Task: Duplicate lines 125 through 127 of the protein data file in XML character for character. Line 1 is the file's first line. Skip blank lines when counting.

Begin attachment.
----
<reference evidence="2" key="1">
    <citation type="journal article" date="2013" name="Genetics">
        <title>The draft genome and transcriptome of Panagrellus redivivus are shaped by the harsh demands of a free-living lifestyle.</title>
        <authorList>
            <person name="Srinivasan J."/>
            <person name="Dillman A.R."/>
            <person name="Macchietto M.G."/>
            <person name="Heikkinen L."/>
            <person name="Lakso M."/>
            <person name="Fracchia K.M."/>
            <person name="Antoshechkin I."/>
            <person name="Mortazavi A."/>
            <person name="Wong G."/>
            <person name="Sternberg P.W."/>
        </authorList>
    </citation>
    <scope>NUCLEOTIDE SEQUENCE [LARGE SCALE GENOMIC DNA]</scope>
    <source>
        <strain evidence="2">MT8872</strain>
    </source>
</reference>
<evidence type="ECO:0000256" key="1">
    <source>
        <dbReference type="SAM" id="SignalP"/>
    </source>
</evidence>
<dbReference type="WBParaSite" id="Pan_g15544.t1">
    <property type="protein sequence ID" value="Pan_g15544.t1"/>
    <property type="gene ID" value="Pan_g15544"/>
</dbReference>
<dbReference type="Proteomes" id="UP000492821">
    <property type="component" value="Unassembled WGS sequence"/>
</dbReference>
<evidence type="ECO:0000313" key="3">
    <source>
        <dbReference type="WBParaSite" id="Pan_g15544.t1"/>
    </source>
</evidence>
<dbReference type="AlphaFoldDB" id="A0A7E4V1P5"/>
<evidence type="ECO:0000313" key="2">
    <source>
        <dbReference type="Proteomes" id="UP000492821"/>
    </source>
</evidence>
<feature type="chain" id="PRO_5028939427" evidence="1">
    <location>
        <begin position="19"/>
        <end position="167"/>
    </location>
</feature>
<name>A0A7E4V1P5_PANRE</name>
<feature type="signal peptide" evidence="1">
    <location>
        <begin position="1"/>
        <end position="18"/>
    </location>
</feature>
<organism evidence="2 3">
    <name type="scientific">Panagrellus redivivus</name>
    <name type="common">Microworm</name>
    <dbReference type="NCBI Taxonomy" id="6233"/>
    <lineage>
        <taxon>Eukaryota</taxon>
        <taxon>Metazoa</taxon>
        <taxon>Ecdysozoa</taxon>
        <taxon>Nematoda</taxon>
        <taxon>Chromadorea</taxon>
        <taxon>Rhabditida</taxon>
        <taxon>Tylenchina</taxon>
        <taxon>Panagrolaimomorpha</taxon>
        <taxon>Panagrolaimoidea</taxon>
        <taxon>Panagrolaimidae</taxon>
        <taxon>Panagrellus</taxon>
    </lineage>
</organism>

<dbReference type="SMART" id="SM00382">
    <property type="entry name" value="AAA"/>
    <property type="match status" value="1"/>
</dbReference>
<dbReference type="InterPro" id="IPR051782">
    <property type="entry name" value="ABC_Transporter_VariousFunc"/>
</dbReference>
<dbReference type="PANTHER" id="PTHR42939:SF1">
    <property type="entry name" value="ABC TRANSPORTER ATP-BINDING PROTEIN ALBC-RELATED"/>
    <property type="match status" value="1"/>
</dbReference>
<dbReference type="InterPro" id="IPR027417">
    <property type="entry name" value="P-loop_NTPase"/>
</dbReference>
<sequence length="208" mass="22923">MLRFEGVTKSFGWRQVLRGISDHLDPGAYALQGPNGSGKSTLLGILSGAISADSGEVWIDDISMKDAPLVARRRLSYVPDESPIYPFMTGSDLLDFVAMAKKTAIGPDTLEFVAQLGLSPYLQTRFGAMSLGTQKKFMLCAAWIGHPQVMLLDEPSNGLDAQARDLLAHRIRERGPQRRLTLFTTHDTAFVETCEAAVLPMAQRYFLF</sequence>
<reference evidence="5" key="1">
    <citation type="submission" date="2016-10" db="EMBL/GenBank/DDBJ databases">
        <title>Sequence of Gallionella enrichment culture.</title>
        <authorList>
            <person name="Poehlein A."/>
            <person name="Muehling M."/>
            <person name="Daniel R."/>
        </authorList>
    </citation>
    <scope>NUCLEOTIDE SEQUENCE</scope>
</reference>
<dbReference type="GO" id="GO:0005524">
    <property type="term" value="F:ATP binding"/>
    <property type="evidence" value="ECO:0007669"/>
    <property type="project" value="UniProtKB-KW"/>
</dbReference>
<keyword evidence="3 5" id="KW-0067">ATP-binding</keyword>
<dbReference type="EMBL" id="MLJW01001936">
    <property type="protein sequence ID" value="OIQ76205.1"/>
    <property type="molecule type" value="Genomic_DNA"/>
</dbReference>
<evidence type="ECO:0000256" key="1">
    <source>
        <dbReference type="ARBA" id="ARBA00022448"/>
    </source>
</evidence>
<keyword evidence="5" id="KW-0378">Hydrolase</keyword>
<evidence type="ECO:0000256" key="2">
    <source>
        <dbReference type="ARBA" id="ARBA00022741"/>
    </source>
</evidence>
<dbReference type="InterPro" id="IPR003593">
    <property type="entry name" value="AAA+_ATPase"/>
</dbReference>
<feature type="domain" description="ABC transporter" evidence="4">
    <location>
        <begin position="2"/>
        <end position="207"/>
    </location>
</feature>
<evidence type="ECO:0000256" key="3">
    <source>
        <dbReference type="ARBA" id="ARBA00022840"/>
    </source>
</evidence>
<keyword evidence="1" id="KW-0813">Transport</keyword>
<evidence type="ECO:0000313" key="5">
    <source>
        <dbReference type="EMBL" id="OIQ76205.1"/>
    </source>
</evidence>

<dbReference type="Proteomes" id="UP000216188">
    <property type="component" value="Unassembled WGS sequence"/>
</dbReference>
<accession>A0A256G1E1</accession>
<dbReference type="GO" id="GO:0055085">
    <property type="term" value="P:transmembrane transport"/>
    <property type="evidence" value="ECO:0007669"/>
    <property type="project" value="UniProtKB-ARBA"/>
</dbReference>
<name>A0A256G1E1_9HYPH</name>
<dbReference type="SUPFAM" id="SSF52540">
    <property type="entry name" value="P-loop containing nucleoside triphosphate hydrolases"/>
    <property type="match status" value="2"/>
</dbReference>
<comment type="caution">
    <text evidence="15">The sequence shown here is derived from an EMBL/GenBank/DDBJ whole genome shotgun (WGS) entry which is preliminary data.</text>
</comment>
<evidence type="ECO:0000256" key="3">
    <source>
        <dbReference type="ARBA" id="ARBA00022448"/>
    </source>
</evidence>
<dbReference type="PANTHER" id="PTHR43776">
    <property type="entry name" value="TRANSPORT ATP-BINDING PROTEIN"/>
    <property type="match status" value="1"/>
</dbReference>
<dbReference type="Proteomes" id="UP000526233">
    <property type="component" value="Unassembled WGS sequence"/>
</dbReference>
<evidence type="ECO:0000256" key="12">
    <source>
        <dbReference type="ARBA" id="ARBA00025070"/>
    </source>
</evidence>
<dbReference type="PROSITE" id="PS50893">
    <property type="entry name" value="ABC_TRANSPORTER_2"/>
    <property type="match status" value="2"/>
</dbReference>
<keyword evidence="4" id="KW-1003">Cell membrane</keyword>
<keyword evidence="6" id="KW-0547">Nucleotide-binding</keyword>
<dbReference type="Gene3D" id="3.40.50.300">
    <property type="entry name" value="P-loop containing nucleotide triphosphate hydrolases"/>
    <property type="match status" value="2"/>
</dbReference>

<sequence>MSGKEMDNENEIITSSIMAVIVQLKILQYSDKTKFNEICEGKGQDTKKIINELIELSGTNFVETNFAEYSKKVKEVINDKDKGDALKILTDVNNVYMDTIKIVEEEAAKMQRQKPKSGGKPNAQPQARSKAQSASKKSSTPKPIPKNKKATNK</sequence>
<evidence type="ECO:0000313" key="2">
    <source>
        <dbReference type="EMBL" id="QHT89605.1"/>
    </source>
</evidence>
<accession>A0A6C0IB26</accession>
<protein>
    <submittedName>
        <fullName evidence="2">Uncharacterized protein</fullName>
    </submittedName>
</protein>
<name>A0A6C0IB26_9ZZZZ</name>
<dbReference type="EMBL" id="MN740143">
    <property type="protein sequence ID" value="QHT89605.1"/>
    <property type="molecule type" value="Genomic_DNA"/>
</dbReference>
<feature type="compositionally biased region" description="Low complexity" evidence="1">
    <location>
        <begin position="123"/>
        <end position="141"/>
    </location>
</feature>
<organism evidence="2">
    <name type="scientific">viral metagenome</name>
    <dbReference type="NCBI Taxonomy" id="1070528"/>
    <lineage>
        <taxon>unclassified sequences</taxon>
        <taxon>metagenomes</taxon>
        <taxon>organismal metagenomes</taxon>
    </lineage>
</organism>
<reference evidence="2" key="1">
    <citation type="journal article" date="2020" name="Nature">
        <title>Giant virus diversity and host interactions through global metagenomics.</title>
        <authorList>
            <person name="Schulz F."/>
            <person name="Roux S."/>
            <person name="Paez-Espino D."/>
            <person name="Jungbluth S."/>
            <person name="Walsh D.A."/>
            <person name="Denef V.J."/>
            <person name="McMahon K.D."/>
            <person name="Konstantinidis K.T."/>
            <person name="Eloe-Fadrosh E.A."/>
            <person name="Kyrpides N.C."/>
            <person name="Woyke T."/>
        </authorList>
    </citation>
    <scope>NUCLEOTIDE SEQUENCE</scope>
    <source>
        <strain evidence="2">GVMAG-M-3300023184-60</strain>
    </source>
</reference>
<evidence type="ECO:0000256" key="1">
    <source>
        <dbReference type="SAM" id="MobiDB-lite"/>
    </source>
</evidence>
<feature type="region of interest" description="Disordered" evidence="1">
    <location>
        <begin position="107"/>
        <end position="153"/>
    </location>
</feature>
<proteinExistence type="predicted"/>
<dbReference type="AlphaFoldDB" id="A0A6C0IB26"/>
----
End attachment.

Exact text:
</dbReference>
<feature type="domain" description="ABC transporter" evidence="4">
    <location>